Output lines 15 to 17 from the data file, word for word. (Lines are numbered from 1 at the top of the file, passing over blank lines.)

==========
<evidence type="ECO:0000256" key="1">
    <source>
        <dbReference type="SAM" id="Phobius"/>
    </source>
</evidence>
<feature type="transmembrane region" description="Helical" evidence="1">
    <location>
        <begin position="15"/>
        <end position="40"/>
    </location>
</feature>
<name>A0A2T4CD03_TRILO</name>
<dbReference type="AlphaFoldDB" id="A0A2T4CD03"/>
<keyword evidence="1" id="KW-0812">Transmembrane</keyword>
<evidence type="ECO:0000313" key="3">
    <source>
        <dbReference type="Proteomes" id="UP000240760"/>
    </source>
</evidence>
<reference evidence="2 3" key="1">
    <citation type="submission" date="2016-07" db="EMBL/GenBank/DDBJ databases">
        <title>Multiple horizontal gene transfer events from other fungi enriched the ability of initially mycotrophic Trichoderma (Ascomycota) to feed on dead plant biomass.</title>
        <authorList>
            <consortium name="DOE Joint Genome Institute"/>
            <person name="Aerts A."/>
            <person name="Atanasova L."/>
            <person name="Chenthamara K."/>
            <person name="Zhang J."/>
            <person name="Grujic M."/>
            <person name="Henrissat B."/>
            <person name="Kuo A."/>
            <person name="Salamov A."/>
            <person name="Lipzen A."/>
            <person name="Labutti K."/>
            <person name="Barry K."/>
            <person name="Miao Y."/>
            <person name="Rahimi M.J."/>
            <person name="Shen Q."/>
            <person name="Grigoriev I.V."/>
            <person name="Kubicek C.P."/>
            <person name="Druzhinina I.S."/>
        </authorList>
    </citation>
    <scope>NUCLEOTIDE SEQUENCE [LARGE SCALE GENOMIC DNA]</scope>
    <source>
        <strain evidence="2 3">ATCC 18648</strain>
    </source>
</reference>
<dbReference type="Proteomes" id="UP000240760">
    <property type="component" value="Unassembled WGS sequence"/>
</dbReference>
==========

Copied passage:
<evidence type="ECO:0000313" key="3">
    <source>
        <dbReference type="Proteomes" id="UP000240760"/>